Current routine

In no particular order:

  • Study for the bar exam
  • Severely question my life choices
  • Stalk the hell out of my publisher’s webpage because I DESPERATELY NEED GOOD BOOKS TO READ, DAMMIT
  • Angst about my book until I start editing it. “No one’s going to like it, no one actually likes it, my writing career is already over…”
  • Rinse & repeat.

“But Aeon, you’ve already signed a contract for your novel, AND you know you’ll start editing in only a few months. Why are you still angsty?”

I have this little problem called “zero self esteem.”

Several things happened when I was growing up:

  • I was gaslit. A lot. To the point at which I felt I could no longer trust my own perceptions when it came to many things.
  • I was an undiagnosed autistic who had several experiences of friends suddenly abandoning me for no apparent reason, which has made me paranoid to this day that everyone I know secretly hates me behind my back.
  • I didn’t receive any support for my dream of being a writer. That meant I had to shoulder all of my doubts and anxieties on my own, and I had no one to cheer me on and reassure me that my writing was any good. I’ve had to be my own editor ever since I was 13.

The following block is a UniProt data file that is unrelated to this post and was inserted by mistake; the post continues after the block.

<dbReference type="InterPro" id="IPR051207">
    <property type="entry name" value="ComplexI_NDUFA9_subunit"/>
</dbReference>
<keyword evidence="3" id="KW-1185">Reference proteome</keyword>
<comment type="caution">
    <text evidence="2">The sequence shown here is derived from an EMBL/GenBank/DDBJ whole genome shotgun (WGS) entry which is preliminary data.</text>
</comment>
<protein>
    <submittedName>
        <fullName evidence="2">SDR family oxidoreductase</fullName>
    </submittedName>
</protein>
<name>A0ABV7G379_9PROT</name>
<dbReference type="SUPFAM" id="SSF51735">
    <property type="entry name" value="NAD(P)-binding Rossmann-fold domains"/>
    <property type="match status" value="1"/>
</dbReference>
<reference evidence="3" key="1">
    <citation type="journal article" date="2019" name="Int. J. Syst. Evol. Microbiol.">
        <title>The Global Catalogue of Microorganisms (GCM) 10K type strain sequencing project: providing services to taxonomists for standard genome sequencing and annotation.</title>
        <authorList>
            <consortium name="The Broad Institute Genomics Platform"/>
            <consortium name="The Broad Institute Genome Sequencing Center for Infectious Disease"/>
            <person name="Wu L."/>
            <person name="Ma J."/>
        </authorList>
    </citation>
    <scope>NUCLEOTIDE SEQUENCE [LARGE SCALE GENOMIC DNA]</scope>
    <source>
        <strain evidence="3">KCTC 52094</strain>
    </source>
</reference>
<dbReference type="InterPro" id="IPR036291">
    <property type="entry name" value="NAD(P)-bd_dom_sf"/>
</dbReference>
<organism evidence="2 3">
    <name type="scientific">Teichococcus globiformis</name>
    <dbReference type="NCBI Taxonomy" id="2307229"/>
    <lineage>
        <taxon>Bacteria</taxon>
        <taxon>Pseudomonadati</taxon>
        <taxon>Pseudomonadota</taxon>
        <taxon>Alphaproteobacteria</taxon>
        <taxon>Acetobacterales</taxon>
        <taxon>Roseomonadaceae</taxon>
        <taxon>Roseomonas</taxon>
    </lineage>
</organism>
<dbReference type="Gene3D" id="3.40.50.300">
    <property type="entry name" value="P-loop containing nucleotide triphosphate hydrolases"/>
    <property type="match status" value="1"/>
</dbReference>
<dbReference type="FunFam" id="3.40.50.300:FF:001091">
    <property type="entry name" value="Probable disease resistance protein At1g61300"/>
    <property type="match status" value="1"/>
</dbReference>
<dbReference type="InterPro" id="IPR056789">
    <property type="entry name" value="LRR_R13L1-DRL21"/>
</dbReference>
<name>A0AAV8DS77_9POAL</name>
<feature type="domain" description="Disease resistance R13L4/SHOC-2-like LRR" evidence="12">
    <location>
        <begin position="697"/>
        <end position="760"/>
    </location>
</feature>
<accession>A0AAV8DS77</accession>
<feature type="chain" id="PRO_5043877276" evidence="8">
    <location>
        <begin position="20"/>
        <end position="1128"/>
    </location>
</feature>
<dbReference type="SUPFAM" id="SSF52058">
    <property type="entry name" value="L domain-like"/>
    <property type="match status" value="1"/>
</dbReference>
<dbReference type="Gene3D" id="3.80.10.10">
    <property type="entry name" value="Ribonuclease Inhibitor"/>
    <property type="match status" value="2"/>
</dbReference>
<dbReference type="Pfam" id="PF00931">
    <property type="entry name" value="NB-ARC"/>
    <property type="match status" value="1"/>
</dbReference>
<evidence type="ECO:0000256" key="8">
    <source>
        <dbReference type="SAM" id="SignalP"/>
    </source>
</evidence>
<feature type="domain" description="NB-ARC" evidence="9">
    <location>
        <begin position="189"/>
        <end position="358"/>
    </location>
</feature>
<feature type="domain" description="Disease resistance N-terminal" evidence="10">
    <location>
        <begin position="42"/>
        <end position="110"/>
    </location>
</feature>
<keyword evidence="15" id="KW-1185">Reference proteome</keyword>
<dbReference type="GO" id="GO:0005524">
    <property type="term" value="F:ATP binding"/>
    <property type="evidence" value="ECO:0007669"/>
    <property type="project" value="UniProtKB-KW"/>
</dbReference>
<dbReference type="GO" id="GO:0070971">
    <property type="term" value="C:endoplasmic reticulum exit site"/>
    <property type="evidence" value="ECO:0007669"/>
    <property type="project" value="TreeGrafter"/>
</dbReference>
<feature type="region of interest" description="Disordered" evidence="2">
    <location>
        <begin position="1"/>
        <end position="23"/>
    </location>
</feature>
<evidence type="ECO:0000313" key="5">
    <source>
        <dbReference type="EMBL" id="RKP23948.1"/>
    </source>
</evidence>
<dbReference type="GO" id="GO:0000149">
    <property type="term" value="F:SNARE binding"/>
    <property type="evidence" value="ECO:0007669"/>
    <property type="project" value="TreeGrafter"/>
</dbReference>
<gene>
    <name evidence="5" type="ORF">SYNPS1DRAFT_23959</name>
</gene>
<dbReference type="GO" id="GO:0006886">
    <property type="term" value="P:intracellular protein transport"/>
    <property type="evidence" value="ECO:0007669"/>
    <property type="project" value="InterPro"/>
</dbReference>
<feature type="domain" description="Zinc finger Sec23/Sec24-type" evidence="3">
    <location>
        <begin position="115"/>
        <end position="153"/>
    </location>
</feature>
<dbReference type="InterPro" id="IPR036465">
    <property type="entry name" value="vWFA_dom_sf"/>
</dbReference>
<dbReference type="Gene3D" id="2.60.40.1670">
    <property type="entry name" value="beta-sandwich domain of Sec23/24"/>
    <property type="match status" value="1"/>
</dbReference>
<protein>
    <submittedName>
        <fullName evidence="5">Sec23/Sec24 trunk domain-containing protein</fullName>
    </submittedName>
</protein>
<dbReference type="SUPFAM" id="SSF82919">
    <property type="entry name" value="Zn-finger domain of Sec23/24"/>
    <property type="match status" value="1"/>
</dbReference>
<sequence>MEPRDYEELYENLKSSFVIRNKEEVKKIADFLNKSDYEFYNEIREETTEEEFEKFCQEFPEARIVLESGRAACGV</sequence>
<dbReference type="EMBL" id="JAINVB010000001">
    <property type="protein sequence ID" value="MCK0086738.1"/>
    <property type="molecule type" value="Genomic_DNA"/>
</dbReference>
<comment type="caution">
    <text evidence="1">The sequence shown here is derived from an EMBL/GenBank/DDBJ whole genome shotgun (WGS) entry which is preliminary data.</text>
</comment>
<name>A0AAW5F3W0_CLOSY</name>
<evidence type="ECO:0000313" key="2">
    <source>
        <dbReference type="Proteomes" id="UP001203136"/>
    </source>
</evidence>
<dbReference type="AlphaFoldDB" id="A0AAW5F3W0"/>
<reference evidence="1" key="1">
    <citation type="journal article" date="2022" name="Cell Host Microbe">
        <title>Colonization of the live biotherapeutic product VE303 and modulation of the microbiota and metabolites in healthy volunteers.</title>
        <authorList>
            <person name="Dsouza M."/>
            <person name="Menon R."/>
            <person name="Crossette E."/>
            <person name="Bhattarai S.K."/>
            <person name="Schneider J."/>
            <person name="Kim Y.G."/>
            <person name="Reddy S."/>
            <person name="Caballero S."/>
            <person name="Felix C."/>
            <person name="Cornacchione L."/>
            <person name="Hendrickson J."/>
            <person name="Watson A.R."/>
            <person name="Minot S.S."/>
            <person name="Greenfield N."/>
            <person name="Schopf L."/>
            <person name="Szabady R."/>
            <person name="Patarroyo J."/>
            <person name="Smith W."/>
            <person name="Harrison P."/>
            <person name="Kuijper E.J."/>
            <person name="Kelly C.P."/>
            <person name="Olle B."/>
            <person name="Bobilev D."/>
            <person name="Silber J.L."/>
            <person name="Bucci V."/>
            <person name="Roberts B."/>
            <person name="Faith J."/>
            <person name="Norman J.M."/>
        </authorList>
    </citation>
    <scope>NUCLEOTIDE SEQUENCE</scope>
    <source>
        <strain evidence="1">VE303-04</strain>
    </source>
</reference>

The result: I frequently doubt my own abilities, and I can’t stop until I have some objective way of proving to myself that I am not, in fact, an awful writer whom no one will read. “Objective way” meaning “an actual book, published, that some people like.”

Unfortunately, the cycle of pessimistic thinking still hasn’t stopped right now, because I’m not there yet. It’s possibly gotten even worse because I feel like I have nothing to hold on to other than writing (I have an almost nonexistent social life, no romantic relationship, potentially uncertain employment situation with a low-paying job, and no indication that any of this will change in the near future).

Sigh. Living with anxiety, even low-level not-even-clinical-anxiety, is like walking on knife-point all the time.



On chosen ones and failures

I used to love reading fantasy. I always called it my favorite genre bar none. I read it, I wrote it, and always imagined myself as being a fantasy writer.